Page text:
Why Back Pain Keeps Coming Back & How To Stop It

Issue 26

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When you have back pain or sciatica, the last thing you want is a relapse or flare up in symptoms. These injury setbacks knock us physically as well as knocking our confidence. The reality is however that due to the nature of back injuries compared to other injuries, such as ankle, knee or arm, they are simply more complex and require a different approach, one which leaves the back vulnerable whilst it is recovering.

If we first consider the injured ankle, a sprain or break, it matters little, what matters is that there is tissue damage, just like in the lower back. Where we have serious tissue injury the consequences are that we must avoid the movements that directly strain those injured tissues. For example the ligaments on the outer side of the ankle. Any movements that take place to strain these injured tissues will result in further damage. Short term this can mean isolation, for example in a boot. Then you must be very careful as you remove the boot after 6 weeks perhaps, that you rehabilitate and strengthen the ankle muscles so that the ligament is less likely to be exposed, during this time you might still have crutches and a good leg to take the pressure off the injured side. Slowly you go through the rest of this process to tissue healing. 

Now think of your back. 

No matter the symptoms, unlike in the case above, it was the tissues resisting bending the ankle one way, in the case of the back it is the tissues that load bear, primarily the discs. Can you isolate these, no you cannot with a cast, ok, well what about using your other back to share the load? That unfortunately won’t work either as you only have one spine. With our backs, instead we are left to live our lives day to day with pressure still being exerted through the particular tissues that are injured and the source of our pain. Therein lies the difficulty.

Relapses and flare ups are part of the process

Many originally join Back In Shape suffering from regular flare ups of their back pain, you see the ankle isn’t sore unless you stress those tissues which is less likely, a little movement might be ok, but with the back it is more common that the activities of daily living are problematic – primarily because they often put that extra bit of pressure through the very load bearing structures we’re trying to heal.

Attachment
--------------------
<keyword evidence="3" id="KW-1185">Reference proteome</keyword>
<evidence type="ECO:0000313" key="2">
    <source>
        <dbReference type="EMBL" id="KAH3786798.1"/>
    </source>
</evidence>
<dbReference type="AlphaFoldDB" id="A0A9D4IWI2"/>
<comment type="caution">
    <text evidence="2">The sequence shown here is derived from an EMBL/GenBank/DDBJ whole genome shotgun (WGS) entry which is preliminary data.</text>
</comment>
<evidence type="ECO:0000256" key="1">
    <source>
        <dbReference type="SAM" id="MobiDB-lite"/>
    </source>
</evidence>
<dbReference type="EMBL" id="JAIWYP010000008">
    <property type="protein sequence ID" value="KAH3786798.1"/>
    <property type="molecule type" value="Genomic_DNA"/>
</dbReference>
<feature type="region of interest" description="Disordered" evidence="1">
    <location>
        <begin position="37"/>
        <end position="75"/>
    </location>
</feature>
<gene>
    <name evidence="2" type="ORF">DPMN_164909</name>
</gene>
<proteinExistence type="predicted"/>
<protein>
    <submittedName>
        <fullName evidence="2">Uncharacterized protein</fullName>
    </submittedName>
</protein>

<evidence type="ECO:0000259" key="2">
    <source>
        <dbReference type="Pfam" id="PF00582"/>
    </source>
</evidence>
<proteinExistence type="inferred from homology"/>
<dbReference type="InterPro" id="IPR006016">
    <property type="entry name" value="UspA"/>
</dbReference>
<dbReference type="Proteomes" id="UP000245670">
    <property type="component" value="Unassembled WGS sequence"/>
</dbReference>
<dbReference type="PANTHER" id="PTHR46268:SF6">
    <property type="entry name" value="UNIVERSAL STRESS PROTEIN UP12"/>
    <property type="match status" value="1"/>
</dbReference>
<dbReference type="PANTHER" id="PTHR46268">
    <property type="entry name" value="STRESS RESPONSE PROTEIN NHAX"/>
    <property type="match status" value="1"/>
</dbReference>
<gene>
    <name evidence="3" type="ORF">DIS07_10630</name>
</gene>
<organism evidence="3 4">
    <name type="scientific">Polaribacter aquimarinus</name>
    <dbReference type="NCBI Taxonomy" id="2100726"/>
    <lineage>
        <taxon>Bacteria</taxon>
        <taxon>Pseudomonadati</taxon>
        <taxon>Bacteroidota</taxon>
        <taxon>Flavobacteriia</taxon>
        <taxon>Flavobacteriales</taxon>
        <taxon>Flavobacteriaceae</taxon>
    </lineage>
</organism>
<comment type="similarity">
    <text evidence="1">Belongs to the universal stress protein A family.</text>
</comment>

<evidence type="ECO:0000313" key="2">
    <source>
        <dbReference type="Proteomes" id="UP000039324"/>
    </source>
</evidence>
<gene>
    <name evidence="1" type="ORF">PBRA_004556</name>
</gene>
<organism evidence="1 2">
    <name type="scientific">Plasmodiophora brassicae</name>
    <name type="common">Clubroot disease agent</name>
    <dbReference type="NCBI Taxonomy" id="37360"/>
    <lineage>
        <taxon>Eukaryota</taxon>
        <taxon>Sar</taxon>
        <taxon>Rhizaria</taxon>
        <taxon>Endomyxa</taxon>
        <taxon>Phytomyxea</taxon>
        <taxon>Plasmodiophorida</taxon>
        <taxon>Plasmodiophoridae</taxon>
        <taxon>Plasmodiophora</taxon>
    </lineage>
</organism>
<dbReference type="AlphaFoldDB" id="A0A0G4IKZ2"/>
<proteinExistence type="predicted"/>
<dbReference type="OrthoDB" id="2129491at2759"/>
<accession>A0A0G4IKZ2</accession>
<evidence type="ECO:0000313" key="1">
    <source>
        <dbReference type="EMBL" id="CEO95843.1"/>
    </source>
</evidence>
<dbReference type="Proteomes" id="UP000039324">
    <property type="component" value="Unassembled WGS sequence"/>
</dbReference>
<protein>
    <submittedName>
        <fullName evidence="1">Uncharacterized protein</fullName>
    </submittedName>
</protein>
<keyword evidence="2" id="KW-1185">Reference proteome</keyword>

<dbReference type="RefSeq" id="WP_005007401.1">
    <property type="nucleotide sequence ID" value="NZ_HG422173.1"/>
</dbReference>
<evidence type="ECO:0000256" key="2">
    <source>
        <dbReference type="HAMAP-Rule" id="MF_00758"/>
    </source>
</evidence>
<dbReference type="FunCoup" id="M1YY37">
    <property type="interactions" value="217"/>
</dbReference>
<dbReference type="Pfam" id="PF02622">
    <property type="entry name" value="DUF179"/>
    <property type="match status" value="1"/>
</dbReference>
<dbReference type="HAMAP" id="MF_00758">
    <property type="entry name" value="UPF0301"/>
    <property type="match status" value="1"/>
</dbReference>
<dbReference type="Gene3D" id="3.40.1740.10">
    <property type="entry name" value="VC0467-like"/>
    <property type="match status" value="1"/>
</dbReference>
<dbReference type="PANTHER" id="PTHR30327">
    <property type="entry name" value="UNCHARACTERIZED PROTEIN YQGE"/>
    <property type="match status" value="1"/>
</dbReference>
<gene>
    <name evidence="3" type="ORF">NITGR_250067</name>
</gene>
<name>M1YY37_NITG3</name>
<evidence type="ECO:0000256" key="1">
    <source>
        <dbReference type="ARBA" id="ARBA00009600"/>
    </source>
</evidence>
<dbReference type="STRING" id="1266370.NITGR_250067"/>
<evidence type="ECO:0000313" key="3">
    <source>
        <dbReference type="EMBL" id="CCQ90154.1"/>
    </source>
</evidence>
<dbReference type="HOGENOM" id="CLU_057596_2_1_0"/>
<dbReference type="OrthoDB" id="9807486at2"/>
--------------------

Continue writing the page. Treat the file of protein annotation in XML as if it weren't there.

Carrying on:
Because there is so often an inadequacy when it comes to muscular support and control, we find that these activities are enough to push past our competence and strain the injured tissue leading to the flare up. At the end of the day, so long as you have not strengthened the tissues, is it really any wonder. 

The big thing about regular relapses regarding back pain is that it knocks your confidence and is frustrating. It is one of the few injuries that we get demoralised by in a quite unique manner. This comes very much down to a lack of education and awareness of the factors at play. For example, if you broke your leg after a nasty tackle playing football, it’s obvious, and if they healed up and then you did it again in an equally problematic circumstance, you would be irritated and in pain but it doesn’t affect people like back pain does. One of the reasons for this is because there is an obvious reason why; a specific cause. 

With back injuries, answers like: you’re moving incorrectly, have a bad daily routine and do numerous activities that are not conducive with back health, oh and by the way you have woefully inadequate muscle tissue and can’t do a complete squat to the floor without your knees wobbling all over the place and your back rounding, if you even come back up?

This is quite the list but that brings us neatly to the next part.

A back injury is not a problem, recurrent back injuries or persistent back injuries are.

We can all get injured, it’s part of living life, some of us are more lucky than others for whatever reason that may be. And by and large the human body is marvellous and will repair fantastically.